Of course, one of the main reasons for an acquisition is to change your company’s bottom line, but that isn’t just true in terms of income. An acquisition will also impact your firm’s tax liability—from when taxes are due to what entity can deduct an operating loss. That’s why you should be thinking about tax issues well before the acquisition takes place.

First, geography matters: Since a new company may mean new state and local taxes, it’s important to keep in mind that determining your company’s location can be more complicated than it first seems. Tax liability may be determined by where is the new company incorporated, but physical locations (from building leases to distribution centers) may also be a factor. And what about your new employees? Even before Covid turned so many positions into remote jobs, out-of-state employees can complicate tax issues.

For federal taxes, calculating your tax liability begins with the type of acquisition itself: Was the deal set up as an acquisition of the target company’s stock or an acquisition of the target’s assets?

If you acquired the company’s stock, then the tax will be based on the value of the stock equal to the consideration paid, and the target company’s assets will typically continue to be taxed based on their historic value.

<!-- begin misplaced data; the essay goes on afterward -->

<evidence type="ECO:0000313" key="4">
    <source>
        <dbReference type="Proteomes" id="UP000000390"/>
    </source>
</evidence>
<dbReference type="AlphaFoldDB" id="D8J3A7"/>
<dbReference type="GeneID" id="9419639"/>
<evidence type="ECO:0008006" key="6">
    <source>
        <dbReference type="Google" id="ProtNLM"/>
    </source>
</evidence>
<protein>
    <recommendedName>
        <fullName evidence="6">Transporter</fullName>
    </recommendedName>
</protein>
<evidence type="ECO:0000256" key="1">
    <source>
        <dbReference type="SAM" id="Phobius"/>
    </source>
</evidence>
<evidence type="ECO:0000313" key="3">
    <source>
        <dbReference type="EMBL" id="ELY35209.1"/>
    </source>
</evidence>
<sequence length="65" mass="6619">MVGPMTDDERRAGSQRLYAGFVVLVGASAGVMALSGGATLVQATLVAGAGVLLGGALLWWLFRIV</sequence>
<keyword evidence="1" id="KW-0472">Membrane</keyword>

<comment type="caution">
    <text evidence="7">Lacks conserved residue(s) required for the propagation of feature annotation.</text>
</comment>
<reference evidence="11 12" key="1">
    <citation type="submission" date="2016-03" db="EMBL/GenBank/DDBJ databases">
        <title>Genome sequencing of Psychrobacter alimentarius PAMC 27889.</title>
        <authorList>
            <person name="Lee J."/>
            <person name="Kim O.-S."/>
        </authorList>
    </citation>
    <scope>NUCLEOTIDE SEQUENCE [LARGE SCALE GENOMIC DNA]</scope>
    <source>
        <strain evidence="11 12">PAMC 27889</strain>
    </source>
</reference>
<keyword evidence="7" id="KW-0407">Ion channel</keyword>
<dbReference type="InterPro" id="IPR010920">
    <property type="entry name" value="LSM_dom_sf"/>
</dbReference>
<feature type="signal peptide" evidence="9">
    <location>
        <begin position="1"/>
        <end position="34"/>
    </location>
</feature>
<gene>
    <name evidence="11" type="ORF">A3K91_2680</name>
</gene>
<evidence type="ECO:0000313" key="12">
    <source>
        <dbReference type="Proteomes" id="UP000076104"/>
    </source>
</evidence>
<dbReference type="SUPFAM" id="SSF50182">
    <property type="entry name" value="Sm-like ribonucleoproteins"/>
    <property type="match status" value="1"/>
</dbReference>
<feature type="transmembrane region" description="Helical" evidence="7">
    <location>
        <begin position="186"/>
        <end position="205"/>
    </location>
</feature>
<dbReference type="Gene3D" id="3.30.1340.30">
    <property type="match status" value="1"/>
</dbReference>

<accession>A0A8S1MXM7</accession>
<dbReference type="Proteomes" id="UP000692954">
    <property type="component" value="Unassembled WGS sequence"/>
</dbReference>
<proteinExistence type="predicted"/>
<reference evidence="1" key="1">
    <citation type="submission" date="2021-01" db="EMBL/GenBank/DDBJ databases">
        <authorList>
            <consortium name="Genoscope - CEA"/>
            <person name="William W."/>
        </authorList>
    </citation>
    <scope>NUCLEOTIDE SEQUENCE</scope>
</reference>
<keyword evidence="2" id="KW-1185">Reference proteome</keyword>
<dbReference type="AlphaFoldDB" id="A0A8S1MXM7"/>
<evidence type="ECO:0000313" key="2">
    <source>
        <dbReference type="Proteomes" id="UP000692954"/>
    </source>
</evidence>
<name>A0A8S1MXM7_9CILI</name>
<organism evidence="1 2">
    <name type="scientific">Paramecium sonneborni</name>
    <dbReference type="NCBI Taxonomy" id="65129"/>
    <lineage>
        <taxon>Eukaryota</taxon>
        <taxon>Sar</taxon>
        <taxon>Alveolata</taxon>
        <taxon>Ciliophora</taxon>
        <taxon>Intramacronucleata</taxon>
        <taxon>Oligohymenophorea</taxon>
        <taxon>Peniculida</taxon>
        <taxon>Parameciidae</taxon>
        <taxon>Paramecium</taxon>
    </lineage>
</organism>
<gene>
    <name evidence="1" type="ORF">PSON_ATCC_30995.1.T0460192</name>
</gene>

If, however, you have an asset acquisition, then this will trigger a re-evaluation of the assets on current market value. This will likely lead to a step-up, based on an examination of the consideration you paid for the assets and the liabilities you also assumed.

The form of the acquisition even impacts when tax liability for the target company ends: For a stock acquisition, the tax year usually terminates at the time of the acquisition; however, this isn’t the case for an asset purchase.

Another important question to ask: How long will the target company remain a separate, ongoing business? Net operating loss and tax credits typically remain with the target company, and federal law puts many rules on how these losses can be used.

These examples just scratch the surface of the tax issues relating to an acquisition, but it should be clear: Tax implications aren’t something you should wait to address after the company is acquired. Instead, address them even before the deal is being structured.

Rod Atherton, JD
Email Rod Atherton
(314) 454-9100

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